HMS TARTAR F43 / G43
|Pennant:||F 43 / G43|
|Built by:||Swan Hunter and Wigham Richardson Ltd. (Wallsend-on-Tyne, U.K.): Wallsend|
|Laid down:||26 Aug, 1936|
|Launched:||21 Oct, 1937|
|Commissioned:||10 Mar, 1939|
F 43 - February 1939 - Autumn 1940
G 43 Autumn 1940 - February 1948.
HMS Tartar acquired the nickname Lucky Tartar. She had problems, misfortunes and periods or danger but she always came through the situation. When war erupted on 1st September 1939, Tartar found herself assigned to the monotonous routine of fleet screening, interspersed with high speed runs to search out U-boat contacts. Such work in appalling weather severely strained all ships and their crews. By early 1940, Tartar needed degaussing and repairs to her feedwater tanks. After this work was completed, she returned to the Clyde River on 3 March 1940 and was told to stand clear of the departing convoy. To their surprise, the new liner Queen Elizabeth sailed by. After she passed, Tartar was ordered to catch up with her and take command of the escort as far as 30 degrees west. When the Norwegian campaign began, Tartar's good luck became apparent. She started off by screening the Home Fleet while in company with her sister ships HMS Somali, HMS Matabele, HMS Mashona and the Polish destroyers Bursa, Grom and Blyskawica. The purpose of the mission was to round up as many of the Allied and neutral ships that were in Norwegian waters and provide safe escort. On 11 April 1940, a mixed convoy of forty merchantmen were escorted back to the U.K. without incident. In the following weeks, Tartar and the Polish destroyers were often in company patrolling the North Sea, escorting troop convoys and penetrating Norwegian fiords in the support of the British Army. By the end of April, the Allied troops in central Norway had to be evacuated. Tartar shared in this work, being sent to the blazing town of Molde, Norway. No one was there except a British naval officer who declined to come aboard. After escorting the aircraft carrier HMS Ark Royal, the Tribal returned to Harstad, Norway to collect Sobieski and Batory. These were Polish liners both laden with troops and survivors of ship sinkings. While escorting these liners to the United Kingdom, Tartar lost her rudder but managed to limp back to Liverpool, England for repairs. On 9 August 1940, HMS Tartar, HMS Punjabi and HMS Zulu escorted HMS Hood and HMS Ark Royal through the Western Approaches. Later in the month, Tartar screened HMS Illustrious on her way to the Mediterranean. Between 4 October and 30 November, Tartar found herself in refit at Plymouth, England. Subsequently, it was back to Scapa Flow, Scotland for a winter of Home Fleet patrols and escorts in fierce and bitter winter weather. On 4 March 1941, HMS Somali, HMS Eskimo, HMS Bedouin and HMS Tartar took part in a successful commando raid on the Loften Islands (Norway). By the end of May, Tartar had established two records. First, she was the first destroyer to spend 200 days at sea in World War II and the first to have steamed 100,000 nautical miles since the beginning of the war. In June, Germany started sending weather reporting trawlers into the North Atlantic. Tartar was part of the force of ships sent out to intercept these vessels. One German ship, the Lauenburg, was successfully located and fired upon. The Germans abandoned ship, however, they did not have an opportunity to destroy the confidential code books. The 'Tartars' were able to seize the German Navy's small ships ciphers. This turned out to be a valuable acquisition for British Intelligence. Lauenburg was then gutted of all useful and interesting material, then sunk. During August 1941, Tartar took part in two VIP missions. First, she accompanied HMS Inglefield while taking King George VI to Scapa Flow. The Tribal then headed westward to screen the battleship HMS Prince of Wales that was bringing back Winston Churchill from his Atlantic Charter meeting with President Roosevelt. Shortly thereafter, HMS Prince of Wales overtook an eastbound convoy of 73 ships, turned around and passed through the convoy again so that the Prime Minister and the merchant ships could greet each other. Tartar underwent a major refit in London from 2 September to 17 October. Her mainmast was removed, her after funnel was cut down in size, radar installed and the depth charge throwers were repositioned. After her return to Scapa Flow, Tartar was mainly employed in screening big ships of the Home Fleet and providing cover for the early Russian convoys. In August 1942, Tartar and her Tribal sisters, escorted the Pedestal Convoy from the United Kingdom to Malta. The ships were attacked by aircraft and on 12 August HMS Foresight was disabled. Tartar took the 1350 ton destroyer in tow, but Foresight's condition continued to deteriorate. Endangered by aircraft and U-boat attacks, Tartar took off Foresight's crew and sank her with a torpedo. The destroyer remained for a while at Gibraltar, but returned to the U.K. with ships of Force 'H' in order to prepare for Operation Torch, the Allied invasion of North Africa.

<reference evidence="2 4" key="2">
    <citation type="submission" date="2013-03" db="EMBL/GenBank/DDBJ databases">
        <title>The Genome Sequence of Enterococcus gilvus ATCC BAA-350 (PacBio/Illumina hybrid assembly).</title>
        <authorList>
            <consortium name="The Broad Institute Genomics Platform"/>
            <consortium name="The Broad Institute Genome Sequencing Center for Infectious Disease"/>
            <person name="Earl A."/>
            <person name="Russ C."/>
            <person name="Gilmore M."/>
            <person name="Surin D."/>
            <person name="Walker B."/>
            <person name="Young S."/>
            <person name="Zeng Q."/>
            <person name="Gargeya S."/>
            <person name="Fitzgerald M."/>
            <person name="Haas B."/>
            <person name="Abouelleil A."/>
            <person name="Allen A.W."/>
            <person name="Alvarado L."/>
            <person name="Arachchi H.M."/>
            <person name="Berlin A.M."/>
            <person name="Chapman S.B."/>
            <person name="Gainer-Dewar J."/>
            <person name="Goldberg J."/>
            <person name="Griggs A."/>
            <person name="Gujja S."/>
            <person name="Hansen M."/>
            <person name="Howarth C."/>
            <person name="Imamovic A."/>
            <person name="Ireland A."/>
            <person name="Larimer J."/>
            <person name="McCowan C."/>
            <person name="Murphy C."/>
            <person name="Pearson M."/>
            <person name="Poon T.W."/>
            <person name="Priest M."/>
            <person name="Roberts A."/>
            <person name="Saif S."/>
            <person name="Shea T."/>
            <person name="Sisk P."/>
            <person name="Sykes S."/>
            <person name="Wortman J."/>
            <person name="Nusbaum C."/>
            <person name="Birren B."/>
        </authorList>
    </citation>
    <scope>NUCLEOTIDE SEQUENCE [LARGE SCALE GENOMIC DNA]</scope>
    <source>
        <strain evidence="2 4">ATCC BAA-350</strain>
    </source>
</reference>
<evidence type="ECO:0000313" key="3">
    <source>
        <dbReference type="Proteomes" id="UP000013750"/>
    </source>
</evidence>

Once the British Army was established ashore, the Tribals were employed as a striking force against enemy convoys. Action was rare but on 28th/29th April 1943, HMS Tartar and HMS Laforey engaged a number of E-boats taking supplies into Tunisia. On 31 August 1943, Tartar helped to screen HMS Nelson, HMS Rodney and HMS Orion in the Straits of Messina while the big ships bombarded coastal batteries in preparation for the landings on the Italian mainland. The assault itself went in at Reggio, Italy on 2nd/3rd September and was witnessed by Admiral Cunningham from Tartar's bridge. HMS Nubian and HMS Tartar then escorted an assault convoy to Salerno, Italy. Tartar remained off the beaches for the whole operation without a break. On 21 January 1944, Tartar completed a major refit in which 20mm guns were installed on the bridge wings, 20mm Oerlikons replaced the quadruple 0.5" machine guns and internal accommodation was rearranged. This was befitting for a ship which was the leader of the 10th Destroyer Flotilla (10th D.F.). For most of 1944, Tartar and the 10th D.F. patrolled the English Channel. Between each operation, they refueled, ammunitioned, repaired damage, exercised and prepared for the next foray. While on patrol in the English Channel, Tartar and the other ships in company engaged with the German ships T 24, Z 24, Z 32 and ZH 1. Tartar was hit three times. Her galley and bridge were on fire. Four men were killed and twelve wounded including Commander Jones. Her foremast hung over the side and all of the radar and communications were dead. Luckily, the 'Tartars' were able to save their ship and the flotilla destroyed ZH 1 and Z 32 by the end of the night. Tartar had a boiler clean at Plymouth, England from 16th - 20th October and was then employed escorting 'monster' troopships in and out of the Western Approaches. When she completed another refit on 10th January 1945, TARTAR set out for the Far East. Off the Scilly Isles (England), she developed propeller shaft trouble and had to limp back at 3 to 4 knots. She sailed for a second time on 8th February and joined HMS Eskimo and HMS Nubian in the Indian Ocean. Steaming to the Far East, Tartar assisted in the hunting of the remainder of the Japanese Fleet and minesweeping operations until she returned home in November 1945. The Tribal spent time at Devonport, England employed as an accommodation ship. She had survived through six years of hard destroyer work unscathed, but now, could not survive the breakers yard. The destroyer arrived at Newport, Monmouthshire for scrapping on 22 February 1948.